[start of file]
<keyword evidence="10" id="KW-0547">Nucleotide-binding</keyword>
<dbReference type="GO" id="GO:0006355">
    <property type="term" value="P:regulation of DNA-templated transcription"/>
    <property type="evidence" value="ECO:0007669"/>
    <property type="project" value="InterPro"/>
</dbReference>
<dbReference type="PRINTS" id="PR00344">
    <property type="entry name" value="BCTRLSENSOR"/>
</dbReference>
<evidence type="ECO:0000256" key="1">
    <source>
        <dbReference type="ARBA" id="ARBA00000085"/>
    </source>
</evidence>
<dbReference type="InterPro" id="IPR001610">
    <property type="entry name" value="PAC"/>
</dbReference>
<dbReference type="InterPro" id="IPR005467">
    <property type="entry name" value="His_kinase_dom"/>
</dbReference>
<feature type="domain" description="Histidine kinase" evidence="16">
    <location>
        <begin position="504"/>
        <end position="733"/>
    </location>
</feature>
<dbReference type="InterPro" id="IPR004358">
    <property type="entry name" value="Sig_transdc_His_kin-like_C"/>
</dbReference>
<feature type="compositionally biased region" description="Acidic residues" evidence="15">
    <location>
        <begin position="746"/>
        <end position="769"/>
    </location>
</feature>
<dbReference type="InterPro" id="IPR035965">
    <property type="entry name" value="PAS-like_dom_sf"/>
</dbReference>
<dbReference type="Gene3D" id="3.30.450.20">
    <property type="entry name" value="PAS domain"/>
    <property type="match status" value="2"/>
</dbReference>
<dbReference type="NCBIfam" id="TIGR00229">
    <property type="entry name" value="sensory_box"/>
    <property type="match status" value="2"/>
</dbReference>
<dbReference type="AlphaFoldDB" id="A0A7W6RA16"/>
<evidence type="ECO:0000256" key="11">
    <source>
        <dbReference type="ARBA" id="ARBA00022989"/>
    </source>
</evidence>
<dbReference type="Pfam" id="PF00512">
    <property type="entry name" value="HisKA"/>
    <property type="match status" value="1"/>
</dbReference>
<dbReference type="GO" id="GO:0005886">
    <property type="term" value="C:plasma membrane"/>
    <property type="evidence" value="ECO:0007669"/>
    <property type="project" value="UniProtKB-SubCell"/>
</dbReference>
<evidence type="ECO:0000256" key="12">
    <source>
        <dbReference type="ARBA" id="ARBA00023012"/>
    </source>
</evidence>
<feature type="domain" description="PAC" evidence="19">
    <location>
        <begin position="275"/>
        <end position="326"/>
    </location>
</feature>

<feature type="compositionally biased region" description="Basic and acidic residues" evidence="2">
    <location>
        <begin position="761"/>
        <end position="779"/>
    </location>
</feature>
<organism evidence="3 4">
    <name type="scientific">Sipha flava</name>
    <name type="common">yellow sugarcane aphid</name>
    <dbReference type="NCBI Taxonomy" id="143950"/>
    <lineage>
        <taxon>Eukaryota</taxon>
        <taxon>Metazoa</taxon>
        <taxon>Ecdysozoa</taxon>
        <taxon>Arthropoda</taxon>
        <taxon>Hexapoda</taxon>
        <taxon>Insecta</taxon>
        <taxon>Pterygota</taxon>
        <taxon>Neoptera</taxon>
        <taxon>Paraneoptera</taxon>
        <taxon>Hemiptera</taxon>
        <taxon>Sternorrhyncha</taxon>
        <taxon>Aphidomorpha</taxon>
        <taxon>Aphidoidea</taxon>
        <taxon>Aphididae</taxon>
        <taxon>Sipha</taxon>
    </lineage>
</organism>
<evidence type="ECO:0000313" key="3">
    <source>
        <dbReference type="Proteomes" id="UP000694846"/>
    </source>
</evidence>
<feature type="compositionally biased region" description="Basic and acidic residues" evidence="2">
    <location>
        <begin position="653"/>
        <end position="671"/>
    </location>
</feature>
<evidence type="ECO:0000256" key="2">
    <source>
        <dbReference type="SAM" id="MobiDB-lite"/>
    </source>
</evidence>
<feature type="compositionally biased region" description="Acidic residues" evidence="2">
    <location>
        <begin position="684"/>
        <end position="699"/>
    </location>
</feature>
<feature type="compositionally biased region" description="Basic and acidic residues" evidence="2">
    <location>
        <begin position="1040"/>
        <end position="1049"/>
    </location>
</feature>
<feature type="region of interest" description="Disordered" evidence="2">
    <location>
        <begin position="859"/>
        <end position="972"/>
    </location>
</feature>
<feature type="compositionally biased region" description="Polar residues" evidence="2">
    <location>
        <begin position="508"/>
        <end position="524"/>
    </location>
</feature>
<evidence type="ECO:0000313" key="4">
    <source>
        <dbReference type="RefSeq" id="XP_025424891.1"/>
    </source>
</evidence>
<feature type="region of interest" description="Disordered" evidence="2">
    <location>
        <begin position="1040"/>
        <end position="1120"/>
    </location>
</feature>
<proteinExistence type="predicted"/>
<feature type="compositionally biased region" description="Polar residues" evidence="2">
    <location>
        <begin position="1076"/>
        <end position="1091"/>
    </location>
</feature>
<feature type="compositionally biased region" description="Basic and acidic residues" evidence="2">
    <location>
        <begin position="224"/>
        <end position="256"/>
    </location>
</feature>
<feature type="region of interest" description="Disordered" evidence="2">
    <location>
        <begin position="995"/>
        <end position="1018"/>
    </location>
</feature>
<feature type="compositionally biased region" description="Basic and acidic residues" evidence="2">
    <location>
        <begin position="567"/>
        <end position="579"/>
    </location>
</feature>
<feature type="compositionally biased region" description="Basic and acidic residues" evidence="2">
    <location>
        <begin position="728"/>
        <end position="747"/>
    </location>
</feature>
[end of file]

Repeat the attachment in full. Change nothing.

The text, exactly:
<keyword evidence="10" id="KW-0547">Nucleotide-binding</keyword>
<dbReference type="GO" id="GO:0006355">
    <property type="term" value="P:regulation of DNA-templated transcription"/>
    <property type="evidence" value="ECO:0007669"/>
    <property type="project" value="InterPro"/>
</dbReference>
<dbReference type="PRINTS" id="PR00344">
    <property type="entry name" value="BCTRLSENSOR"/>
</dbReference>
<evidence type="ECO:0000256" key="1">
    <source>
        <dbReference type="ARBA" id="ARBA00000085"/>
    </source>
</evidence>
<dbReference type="InterPro" id="IPR001610">
    <property type="entry name" value="PAC"/>
</dbReference>
<dbReference type="InterPro" id="IPR005467">
    <property type="entry name" value="His_kinase_dom"/>
</dbReference>
<feature type="domain" description="Histidine kinase" evidence="16">
    <location>
        <begin position="504"/>
        <end position="733"/>
    </location>
</feature>
<dbReference type="InterPro" id="IPR004358">
    <property type="entry name" value="Sig_transdc_His_kin-like_C"/>
</dbReference>
<feature type="compositionally biased region" description="Acidic residues" evidence="15">
    <location>
        <begin position="746"/>
        <end position="769"/>
    </location>
</feature>
<dbReference type="InterPro" id="IPR035965">
    <property type="entry name" value="PAS-like_dom_sf"/>
</dbReference>
<dbReference type="Gene3D" id="3.30.450.20">
    <property type="entry name" value="PAS domain"/>
    <property type="match status" value="2"/>
</dbReference>
<dbReference type="NCBIfam" id="TIGR00229">
    <property type="entry name" value="sensory_box"/>
    <property type="match status" value="2"/>
</dbReference>
<dbReference type="AlphaFoldDB" id="A0A7W6RA16"/>
<evidence type="ECO:0000256" key="11">
    <source>
        <dbReference type="ARBA" id="ARBA00022989"/>
    </source>
</evidence>
<dbReference type="Pfam" id="PF00512">
    <property type="entry name" value="HisKA"/>
    <property type="match status" value="1"/>
</dbReference>
<dbReference type="GO" id="GO:0005886">
    <property type="term" value="C:plasma membrane"/>
    <property type="evidence" value="ECO:0007669"/>
    <property type="project" value="UniProtKB-SubCell"/>
</dbReference>
<evidence type="ECO:0000256" key="12">
    <source>
        <dbReference type="ARBA" id="ARBA00023012"/>
    </source>
</evidence>
<feature type="domain" description="PAC" evidence="19">
    <location>
        <begin position="275"/>
        <end position="326"/>
    </location>
</feature>

<feature type="compositionally biased region" description="Basic and acidic residues" evidence="2">
    <location>
        <begin position="761"/>
        <end position="779"/>
    </location>
</feature>
<organism evidence="3 4">
    <name type="scientific">Sipha flava</name>
    <name type="common">yellow sugarcane aphid</name>
    <dbReference type="NCBI Taxonomy" id="143950"/>
    <lineage>
        <taxon>Eukaryota</taxon>
        <taxon>Metazoa</taxon>
        <taxon>Ecdysozoa</taxon>
        <taxon>Arthropoda</taxon>
        <taxon>Hexapoda</taxon>
        <taxon>Insecta</taxon>
        <taxon>Pterygota</taxon>
        <taxon>Neoptera</taxon>
        <taxon>Paraneoptera</taxon>
        <taxon>Hemiptera</taxon>
        <taxon>Sternorrhyncha</taxon>
        <taxon>Aphidomorpha</taxon>
        <taxon>Aphidoidea</taxon>
        <taxon>Aphididae</taxon>
        <taxon>Sipha</taxon>
    </lineage>
</organism>
<evidence type="ECO:0000313" key="3">
    <source>
        <dbReference type="Proteomes" id="UP000694846"/>
    </source>
</evidence>
<feature type="compositionally biased region" description="Basic and acidic residues" evidence="2">
    <location>
        <begin position="653"/>
        <end position="671"/>
    </location>
</feature>
<evidence type="ECO:0000256" key="2">
    <source>
        <dbReference type="SAM" id="MobiDB-lite"/>
    </source>
</evidence>
<feature type="compositionally biased region" description="Acidic residues" evidence="2">
    <location>
        <begin position="684"/>
        <end position="699"/>
    </location>
</feature>
<feature type="compositionally biased region" description="Basic and acidic residues" evidence="2">
    <location>
        <begin position="1040"/>
        <end position="1049"/>
    </location>
</feature>
<feature type="region of interest" description="Disordered" evidence="2">
    <location>
        <begin position="859"/>
        <end position="972"/>
    </location>
</feature>
<feature type="compositionally biased region" description="Polar residues" evidence="2">
    <location>
        <begin position="508"/>
        <end position="524"/>
    </location>
</feature>
<evidence type="ECO:0000313" key="4">
    <source>
        <dbReference type="RefSeq" id="XP_025424891.1"/>
    </source>
</evidence>
<feature type="region of interest" description="Disordered" evidence="2">
    <location>
        <begin position="1040"/>
        <end position="1120"/>
    </location>
</feature>
<proteinExistence type="predicted"/>
<feature type="compositionally biased region" description="Polar residues" evidence="2">
    <location>
        <begin position="1076"/>
        <end position="1091"/>
    </location>
</feature>
<feature type="compositionally biased region" description="Basic and acidic residues" evidence="2">
    <location>
        <begin position="224"/>
        <end position="256"/>
    </location>
</feature>
<feature type="region of interest" description="Disordered" evidence="2">
    <location>
        <begin position="995"/>
        <end position="1018"/>
    </location>
</feature>
<feature type="compositionally biased region" description="Basic and acidic residues" evidence="2">
    <location>
        <begin position="567"/>
        <end position="579"/>
    </location>
</feature>
<feature type="compositionally biased region" description="Basic and acidic residues" evidence="2">
    <location>
        <begin position="728"/>
        <end position="747"/>
    </location>
</feature>